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Electric Cost Allocation and Rate Design in a New Era

Abstract

For more than 100 years, the electric industry has forecast load, and then dispatched generation to meet that load.  With the advent of low-cost wind and solar energy, on-site energy storage, and sophisticated digital controls, this is changing.  In the future, utilities will forecast generation, and manage load.  The allocation of costs between functions, customer classes, and individual customers must change.  The design of rates must also change, so that consumers can effectively respond to changing circumstances.
In the past we thought of costs as being related to “demand” or “energy” or “customer.”  In the future, costs will be assigned to the specific hours in which the associated costs provide service, and rates will be designed to change as often as hourly to track those costs.  Traditional rate design tools, including demand charges, need to be revisited.

This session will discuss cost allocation changes that are needed to adapt to a high-renewable energy portfolio, and rate design changes needed to convey these changed circumstances to individual customers.  Two key publications from the Regulatory Assistance Project will be discussed:  The Cost Allocation Manual for a New Era, and Smart Rate Design for a Smart Future.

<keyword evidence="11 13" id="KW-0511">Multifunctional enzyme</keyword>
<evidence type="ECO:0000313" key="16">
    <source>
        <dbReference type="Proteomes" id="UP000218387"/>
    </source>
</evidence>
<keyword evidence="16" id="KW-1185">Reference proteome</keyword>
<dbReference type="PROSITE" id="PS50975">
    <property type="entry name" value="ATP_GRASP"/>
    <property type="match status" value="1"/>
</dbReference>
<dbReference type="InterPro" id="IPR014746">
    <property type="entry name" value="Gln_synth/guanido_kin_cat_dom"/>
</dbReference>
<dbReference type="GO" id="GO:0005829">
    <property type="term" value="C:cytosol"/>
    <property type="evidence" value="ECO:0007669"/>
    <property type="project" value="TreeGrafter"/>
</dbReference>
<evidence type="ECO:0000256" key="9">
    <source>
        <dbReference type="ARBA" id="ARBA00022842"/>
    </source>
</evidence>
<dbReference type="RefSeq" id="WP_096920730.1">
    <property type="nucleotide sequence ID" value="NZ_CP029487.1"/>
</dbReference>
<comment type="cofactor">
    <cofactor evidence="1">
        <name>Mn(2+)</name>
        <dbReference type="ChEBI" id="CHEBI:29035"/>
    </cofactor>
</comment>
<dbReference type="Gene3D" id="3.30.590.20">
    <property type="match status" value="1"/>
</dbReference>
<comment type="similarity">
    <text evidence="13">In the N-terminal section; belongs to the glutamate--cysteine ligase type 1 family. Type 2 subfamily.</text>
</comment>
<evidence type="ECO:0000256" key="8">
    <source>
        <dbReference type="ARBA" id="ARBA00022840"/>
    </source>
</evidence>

Speaker

Jim Lazar
Senior Advisor
Regulatory Assistance Project 

Based in Olympia, WA, Jim Lazar is an economist with long experience in electric and natural gas utility ratemaking and resource planning since 1982.
His clients have included municipal and cooperative electric utilities, natural gas utilities, regulatory commissions, state consumer advocates, and public interest organizations in the United States and Canada. Mr. Lazar is the principal author of handbooks and articles on rate design, renewable energy integration, consumer participation in electric utility planning, integrated resource planning, and incentive regulation. He has served on the Washington State Building Code Council TAG, the Regional Technical Forum, and the Conservation Resources Advisory Committee.  He has assisted RAP since 1998, working on projects in the U.S., Brazil, China, India, Indonesia, Israel, the Philippines, Poland, Hungary, Mauritius, Mozambique, Namibia, and Samoa.